The U.S. Army Corps of Engineers Feather Creek, Clinton, Ind., Flood Risk Management Project is complete. Amy Babey, Louisville District plan formulation section chief, calls the project the "trifecta of partnerships." A concerted effort from stakeholders, the local sponsor and local and federal government brought all the pieces together for the residents of Clinton.
This project had been ongoing since the 1980s. History revealed devastating headwater flooding in the area.
"The most recent significant flood occurred in 1985, but damages to structures along Feather Creek occurred following a two-year flood event," said Babey. After a federal interest determination that the recommended plan met the intent for projects under Section 205 of the Continuing Authorities Program (CAP) for Small Flood Control Projects, the Corps proceeded with the design and construction of the channel-widening project. The Feather Creek channel was widened for a distance of approximately 3,300 linear feet from the North Street Bridge to the railroad bridge. The project also includes a flood warning system and an evacuation plan.
But the project was not without its challenges. Between 2002 and 2012, fiscal constraints and issues with real estate acquisition delayed the project. Even so, the project was able to remain active. Federal funds were allocated in June 2011 which allowed the completion of the survey of the existing channel alignment and initiation of hydraulics and hydrology evaluation of survey data. However, all federal CAP funds nationwide not associated with a construction contract were revoked from projects at the end of fiscal year 2011, delaying the project once again.
In 2012, Corps Louisville District Commander Col. Luke Leonard and his staff attended a public meeting in Clinton at the request of residents and the congressional delegation representing the Clinton area. The meeting allowed residents to voice their concerns over flooding in the area. Residents displayed photos of the flood waters in their homes and spoke about rapidly rising waters during a flood creating life-threatening scenarios. One resident even said that row boats had been used for rescues during flooding. These descriptions did not fall on deaf ears, according to Babey.
Within a few months of the public meeting, the Corps secured the Federal funding for the project, which was 75 percent of the total cost. The City of Clinton funded the remaining 25 percent—no easy task, considering the size of the community. Officials in the City of Clinton worked hard despite national budget issues and were able to reach out for a Community Development Block Grant (CDBG) from the Indiana Office of Community and Rural Affairs (IOCRA).
Kathleen Weissenberger, director of the Grant Services Division for IOCRA, commented, "The Feather Creek improvements are critical to the health, safety and quality of life for Clinton residents. When city leadership and residents brought this vital project to the forefront, we were pleased to utilize our CDBG-Disaster Recovery funds to partner with the city and the Army Corps of Engineers to address the severe flooding problems."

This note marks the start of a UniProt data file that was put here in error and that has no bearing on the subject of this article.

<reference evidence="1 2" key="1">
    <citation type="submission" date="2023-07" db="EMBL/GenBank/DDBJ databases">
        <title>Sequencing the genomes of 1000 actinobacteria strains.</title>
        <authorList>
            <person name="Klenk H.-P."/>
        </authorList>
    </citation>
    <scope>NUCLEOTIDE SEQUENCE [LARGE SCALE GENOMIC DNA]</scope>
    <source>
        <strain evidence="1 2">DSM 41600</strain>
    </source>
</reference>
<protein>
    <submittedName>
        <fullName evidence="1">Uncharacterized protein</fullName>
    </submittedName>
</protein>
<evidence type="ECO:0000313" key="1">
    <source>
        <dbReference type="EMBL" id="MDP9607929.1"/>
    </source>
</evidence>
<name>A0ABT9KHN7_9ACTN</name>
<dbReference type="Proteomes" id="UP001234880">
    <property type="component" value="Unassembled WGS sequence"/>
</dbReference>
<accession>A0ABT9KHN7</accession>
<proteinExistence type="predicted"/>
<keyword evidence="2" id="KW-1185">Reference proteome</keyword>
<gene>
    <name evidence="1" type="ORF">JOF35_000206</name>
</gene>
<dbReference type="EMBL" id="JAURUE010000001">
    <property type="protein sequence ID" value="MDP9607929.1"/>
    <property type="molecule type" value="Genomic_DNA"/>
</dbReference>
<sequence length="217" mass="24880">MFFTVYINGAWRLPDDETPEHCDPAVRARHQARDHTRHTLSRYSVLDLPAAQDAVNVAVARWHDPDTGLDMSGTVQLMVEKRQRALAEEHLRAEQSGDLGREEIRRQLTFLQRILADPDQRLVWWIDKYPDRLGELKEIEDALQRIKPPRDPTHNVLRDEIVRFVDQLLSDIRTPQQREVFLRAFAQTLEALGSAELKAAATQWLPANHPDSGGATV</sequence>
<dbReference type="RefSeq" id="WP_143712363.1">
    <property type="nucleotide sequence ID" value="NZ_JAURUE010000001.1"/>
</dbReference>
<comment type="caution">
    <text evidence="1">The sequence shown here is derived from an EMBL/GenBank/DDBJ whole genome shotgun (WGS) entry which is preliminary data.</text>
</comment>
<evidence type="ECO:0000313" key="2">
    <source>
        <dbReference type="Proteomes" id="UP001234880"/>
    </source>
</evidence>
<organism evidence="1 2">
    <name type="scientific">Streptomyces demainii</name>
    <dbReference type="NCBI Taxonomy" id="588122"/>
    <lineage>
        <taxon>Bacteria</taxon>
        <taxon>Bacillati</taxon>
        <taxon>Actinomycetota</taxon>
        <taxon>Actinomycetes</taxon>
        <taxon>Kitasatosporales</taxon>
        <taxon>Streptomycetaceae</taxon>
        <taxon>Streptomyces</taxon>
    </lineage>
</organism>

Once the construction contract was awarded in September 2012, the channel-widening project commenced in earnest. In the spring of 2013, during construction, heavy rains fell at the project site, inundating the Feather Creek channel. But even with only 30 percent of the project complete, the reduced flooding and improvements to the channel were already making a difference in Clinton.
Clinton Mayor Jack Gilfoy said, "I have talked to the people that live in the Feather Creek area, and twice this past summer they stated that they would have had water in their yards and in their homes if this project had not been completed....It has improved the appearance, health and safety of the community overall.
"If it was not for the funding from the Army Corps of Engineers and the Indiana Office of Community & Rural Affairs, this project would not have turned into a reality. Not only has this project improved the quality of life for the City but it will stimulate the economy in the long run."
Another issue associated with the channel-widening involved potential impacts to the stability of a home adjacent to a retaining wall being constructed along the Feather Creek channel. The project was modified to underpin portions of the home and to construct a fence to alleviate safety concerns along the retaining wall.
To mitigate for impacts to the riparian corridor along Feather Creek, the project also included tree planting in areas along the channel corridor.
Open communication with the local sponsor, congressional interests and residents allowed the Feather Creek project to stay on course even with the fiscal delays. The importance of public meetings in Clinton could not be stressed enough, said Babey. The Corps was transparent and straight forward with residents, businesses and other stakeholders, emphasizing that slow and steady wins the race.
The Corps’ message? The Corps would complete the project and provide flood damage reduction benefits.
And it did.